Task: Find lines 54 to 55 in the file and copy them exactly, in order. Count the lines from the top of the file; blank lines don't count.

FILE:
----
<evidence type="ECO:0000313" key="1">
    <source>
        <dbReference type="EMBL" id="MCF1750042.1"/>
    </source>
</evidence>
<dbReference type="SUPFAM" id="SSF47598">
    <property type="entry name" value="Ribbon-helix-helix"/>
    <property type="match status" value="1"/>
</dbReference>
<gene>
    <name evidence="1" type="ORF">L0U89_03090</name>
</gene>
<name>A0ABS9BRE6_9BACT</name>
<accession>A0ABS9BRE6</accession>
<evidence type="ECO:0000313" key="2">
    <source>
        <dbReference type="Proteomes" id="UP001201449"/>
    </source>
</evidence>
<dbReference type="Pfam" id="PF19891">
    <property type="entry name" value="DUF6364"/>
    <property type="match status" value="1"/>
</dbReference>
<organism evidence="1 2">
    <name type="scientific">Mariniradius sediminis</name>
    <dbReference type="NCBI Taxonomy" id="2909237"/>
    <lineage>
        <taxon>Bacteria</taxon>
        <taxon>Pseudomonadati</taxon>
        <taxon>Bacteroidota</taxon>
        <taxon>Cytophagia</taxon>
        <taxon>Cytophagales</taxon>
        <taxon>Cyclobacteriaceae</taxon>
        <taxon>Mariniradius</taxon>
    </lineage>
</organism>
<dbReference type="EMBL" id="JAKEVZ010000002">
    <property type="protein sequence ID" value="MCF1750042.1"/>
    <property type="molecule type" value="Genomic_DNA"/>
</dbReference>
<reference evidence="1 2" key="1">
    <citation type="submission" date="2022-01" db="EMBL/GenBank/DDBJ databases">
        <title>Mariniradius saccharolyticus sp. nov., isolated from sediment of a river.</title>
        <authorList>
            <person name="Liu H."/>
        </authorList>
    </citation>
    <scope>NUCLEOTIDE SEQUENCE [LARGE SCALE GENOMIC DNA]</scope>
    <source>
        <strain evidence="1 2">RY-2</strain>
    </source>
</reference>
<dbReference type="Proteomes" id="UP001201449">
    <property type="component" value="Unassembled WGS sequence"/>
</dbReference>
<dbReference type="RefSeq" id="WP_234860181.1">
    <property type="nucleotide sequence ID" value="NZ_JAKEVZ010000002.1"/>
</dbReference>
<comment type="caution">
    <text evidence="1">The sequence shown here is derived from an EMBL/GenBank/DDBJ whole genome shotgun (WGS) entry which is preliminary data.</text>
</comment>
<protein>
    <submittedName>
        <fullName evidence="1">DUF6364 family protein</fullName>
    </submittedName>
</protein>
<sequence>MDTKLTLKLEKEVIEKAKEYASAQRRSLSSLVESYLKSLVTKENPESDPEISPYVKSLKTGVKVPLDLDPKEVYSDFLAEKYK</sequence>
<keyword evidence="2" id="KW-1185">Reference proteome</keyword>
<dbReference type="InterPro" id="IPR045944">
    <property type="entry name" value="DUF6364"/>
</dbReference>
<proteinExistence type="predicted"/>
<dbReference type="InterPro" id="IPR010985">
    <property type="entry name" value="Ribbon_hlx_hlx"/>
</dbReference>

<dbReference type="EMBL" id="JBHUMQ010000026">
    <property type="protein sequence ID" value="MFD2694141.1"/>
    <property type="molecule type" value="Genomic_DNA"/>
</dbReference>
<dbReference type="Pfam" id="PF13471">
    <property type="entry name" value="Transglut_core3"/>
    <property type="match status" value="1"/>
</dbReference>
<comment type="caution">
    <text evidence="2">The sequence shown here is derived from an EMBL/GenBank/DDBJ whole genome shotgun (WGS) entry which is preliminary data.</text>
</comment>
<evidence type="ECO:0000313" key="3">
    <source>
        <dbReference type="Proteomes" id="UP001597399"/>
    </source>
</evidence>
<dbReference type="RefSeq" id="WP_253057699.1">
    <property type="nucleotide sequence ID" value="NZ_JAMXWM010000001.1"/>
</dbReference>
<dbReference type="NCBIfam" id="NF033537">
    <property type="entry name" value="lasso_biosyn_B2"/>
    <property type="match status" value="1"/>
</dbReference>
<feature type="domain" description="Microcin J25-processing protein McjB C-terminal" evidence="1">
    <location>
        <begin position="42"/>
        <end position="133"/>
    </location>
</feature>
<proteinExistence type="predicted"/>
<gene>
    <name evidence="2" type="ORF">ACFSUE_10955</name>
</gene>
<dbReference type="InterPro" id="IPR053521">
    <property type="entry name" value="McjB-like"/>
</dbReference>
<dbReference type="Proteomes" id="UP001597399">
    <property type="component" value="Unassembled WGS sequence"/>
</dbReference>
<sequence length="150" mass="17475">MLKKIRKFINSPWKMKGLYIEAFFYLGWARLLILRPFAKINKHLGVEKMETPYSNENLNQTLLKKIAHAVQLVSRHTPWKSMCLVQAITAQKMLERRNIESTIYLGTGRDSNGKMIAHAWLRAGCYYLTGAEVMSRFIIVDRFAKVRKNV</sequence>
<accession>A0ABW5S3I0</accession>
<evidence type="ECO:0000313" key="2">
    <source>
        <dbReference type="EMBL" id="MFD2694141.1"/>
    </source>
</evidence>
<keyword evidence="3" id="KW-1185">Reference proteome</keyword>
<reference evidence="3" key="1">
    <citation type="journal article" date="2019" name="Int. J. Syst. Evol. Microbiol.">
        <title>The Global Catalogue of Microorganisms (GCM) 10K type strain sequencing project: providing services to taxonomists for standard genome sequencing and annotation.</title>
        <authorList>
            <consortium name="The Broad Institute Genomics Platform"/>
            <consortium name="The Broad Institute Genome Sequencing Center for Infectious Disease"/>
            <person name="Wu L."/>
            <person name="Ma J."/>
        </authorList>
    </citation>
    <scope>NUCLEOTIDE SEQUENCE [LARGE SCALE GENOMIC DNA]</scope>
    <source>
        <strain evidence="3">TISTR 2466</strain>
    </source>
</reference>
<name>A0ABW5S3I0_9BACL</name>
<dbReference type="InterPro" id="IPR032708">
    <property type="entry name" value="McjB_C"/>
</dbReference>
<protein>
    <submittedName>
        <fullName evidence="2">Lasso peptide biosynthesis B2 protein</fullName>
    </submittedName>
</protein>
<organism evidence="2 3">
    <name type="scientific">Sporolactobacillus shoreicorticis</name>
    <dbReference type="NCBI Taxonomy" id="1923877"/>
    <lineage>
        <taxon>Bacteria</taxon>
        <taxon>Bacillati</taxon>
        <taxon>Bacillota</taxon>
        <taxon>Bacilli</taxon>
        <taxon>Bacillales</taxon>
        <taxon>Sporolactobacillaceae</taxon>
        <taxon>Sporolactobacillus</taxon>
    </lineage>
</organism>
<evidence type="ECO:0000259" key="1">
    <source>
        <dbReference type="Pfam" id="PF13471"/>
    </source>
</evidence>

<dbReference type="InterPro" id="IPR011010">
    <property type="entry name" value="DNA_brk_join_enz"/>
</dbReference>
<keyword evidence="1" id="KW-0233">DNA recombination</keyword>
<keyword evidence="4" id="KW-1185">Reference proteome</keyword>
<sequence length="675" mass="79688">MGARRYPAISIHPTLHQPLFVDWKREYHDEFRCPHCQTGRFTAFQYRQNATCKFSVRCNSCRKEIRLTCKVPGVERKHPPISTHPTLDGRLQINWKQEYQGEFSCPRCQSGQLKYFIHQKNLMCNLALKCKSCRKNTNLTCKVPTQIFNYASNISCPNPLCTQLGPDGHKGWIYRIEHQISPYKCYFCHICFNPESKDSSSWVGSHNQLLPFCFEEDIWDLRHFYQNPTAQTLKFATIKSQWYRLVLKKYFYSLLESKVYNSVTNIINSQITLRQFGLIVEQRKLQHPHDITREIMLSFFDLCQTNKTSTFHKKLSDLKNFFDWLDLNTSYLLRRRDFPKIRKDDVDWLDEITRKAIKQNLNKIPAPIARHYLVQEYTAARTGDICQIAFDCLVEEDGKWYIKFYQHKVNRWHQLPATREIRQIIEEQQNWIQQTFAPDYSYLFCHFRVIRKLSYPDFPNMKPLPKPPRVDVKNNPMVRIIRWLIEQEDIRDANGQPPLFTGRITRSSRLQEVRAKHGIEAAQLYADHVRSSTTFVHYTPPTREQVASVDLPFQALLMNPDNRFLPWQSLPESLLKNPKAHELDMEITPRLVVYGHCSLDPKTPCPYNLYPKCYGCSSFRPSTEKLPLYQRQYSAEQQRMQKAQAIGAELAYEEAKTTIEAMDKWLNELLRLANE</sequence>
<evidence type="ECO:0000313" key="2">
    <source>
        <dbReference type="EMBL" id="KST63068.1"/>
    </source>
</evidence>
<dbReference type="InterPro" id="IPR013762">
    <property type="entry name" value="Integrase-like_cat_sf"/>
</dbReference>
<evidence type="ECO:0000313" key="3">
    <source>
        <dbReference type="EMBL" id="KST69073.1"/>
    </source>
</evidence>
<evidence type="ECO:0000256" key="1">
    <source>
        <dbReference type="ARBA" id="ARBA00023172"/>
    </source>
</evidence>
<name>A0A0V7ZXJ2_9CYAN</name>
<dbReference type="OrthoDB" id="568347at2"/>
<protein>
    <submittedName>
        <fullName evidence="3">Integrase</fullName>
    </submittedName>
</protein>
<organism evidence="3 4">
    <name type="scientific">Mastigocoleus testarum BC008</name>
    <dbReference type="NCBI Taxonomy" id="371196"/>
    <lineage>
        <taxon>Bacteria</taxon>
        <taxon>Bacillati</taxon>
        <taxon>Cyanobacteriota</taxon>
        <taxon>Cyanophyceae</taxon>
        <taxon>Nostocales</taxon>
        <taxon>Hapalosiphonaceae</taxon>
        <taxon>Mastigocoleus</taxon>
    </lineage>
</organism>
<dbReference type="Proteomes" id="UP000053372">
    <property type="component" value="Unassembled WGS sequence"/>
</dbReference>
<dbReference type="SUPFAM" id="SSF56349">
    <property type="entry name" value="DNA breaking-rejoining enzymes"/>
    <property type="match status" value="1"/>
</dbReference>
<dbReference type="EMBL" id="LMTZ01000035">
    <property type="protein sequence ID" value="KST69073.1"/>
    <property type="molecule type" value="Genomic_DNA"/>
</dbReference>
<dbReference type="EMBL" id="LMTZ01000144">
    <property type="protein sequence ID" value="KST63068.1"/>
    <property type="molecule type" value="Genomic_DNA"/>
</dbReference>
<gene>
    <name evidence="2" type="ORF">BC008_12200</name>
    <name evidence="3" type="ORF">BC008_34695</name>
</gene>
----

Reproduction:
    <property type="component" value="Unassembled WGS sequence"/>
</dbReference>